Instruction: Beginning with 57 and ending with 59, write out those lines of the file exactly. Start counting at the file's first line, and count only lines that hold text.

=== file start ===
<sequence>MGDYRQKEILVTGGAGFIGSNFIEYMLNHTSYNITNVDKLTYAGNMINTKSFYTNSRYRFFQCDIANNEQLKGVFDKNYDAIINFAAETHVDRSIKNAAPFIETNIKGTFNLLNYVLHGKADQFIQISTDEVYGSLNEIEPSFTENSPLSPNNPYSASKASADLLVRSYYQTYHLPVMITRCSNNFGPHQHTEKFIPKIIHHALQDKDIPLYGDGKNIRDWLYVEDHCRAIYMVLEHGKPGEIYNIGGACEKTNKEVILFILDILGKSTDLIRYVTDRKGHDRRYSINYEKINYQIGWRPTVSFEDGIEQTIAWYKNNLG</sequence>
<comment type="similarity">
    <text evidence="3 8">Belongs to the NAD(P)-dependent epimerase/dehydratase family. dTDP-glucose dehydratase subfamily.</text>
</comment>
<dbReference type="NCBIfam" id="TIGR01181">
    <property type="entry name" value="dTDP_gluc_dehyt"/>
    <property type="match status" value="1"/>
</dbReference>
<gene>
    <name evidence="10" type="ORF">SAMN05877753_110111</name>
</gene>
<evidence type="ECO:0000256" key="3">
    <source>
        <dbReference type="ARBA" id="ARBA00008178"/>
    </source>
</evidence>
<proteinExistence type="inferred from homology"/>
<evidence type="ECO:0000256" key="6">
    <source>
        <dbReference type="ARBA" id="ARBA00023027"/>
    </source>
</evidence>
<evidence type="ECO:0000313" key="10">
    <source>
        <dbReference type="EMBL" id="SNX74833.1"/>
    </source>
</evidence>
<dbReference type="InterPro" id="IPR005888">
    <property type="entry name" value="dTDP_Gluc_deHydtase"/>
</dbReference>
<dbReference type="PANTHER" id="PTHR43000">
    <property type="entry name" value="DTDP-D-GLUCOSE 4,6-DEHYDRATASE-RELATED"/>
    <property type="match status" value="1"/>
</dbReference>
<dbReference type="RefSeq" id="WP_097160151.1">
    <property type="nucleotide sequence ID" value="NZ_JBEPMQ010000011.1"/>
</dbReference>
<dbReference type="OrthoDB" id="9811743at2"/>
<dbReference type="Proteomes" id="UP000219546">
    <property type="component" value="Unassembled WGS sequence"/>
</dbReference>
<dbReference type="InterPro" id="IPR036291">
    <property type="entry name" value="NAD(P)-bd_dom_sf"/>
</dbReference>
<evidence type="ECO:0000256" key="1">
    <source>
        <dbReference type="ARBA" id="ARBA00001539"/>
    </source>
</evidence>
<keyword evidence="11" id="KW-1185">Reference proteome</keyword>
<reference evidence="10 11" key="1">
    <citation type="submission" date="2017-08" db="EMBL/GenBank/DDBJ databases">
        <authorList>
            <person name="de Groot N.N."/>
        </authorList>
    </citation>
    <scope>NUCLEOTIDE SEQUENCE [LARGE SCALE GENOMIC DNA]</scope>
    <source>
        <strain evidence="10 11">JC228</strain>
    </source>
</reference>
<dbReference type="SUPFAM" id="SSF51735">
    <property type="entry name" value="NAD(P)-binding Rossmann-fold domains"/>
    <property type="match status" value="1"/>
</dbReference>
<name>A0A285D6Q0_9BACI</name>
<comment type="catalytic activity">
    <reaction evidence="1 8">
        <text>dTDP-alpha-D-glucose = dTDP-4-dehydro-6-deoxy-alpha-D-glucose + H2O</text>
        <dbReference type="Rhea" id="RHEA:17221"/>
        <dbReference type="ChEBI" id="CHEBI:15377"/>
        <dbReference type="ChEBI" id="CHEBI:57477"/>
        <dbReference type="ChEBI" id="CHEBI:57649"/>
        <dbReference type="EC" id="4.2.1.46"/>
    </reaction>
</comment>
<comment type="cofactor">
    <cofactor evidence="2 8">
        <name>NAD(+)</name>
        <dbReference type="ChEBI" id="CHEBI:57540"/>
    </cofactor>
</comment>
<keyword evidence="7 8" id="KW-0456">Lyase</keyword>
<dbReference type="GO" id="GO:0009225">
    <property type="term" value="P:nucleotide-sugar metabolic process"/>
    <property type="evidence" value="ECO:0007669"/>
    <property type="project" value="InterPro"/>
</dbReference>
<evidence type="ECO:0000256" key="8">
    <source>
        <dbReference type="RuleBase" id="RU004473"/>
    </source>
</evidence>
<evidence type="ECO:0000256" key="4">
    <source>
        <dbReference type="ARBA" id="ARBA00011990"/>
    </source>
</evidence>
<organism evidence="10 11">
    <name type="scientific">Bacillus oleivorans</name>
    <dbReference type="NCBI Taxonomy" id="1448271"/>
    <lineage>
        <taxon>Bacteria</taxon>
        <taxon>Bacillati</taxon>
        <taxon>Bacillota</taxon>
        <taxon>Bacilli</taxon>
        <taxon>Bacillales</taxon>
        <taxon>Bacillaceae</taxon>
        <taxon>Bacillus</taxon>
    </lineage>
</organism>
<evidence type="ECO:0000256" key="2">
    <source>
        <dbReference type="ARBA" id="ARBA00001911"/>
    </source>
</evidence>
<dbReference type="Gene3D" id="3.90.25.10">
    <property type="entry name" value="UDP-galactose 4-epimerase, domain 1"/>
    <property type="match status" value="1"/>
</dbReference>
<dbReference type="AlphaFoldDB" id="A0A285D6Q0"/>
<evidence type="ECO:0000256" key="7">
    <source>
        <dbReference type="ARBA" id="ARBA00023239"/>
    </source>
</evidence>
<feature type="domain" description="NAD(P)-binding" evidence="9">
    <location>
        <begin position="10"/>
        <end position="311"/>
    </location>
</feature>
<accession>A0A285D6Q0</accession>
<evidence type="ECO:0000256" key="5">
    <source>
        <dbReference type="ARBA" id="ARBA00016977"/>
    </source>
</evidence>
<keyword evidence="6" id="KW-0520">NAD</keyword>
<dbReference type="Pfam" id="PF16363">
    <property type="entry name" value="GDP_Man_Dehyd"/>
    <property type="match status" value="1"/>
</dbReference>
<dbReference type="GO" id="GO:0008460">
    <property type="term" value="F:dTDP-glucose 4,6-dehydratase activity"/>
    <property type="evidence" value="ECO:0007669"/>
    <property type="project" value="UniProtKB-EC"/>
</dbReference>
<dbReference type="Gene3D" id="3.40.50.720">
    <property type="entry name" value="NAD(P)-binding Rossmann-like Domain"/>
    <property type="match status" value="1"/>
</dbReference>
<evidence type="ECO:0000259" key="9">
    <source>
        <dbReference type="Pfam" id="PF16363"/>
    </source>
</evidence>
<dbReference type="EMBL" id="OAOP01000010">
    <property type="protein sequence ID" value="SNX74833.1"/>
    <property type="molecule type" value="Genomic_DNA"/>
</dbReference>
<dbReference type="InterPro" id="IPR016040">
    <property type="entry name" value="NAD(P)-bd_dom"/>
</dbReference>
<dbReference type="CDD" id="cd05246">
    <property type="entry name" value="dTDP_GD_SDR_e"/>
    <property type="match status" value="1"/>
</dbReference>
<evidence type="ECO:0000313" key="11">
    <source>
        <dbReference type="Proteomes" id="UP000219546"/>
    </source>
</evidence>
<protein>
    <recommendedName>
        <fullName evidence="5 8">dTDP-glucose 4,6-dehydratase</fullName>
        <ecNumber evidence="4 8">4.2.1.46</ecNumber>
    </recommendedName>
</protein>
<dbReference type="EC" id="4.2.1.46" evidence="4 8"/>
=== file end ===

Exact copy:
    <scope>NUCLEOTIDE SEQUENCE [LARGE SCALE GENOMIC DNA]</scope>
    <source>
        <strain evidence="10 11">JC228</strain>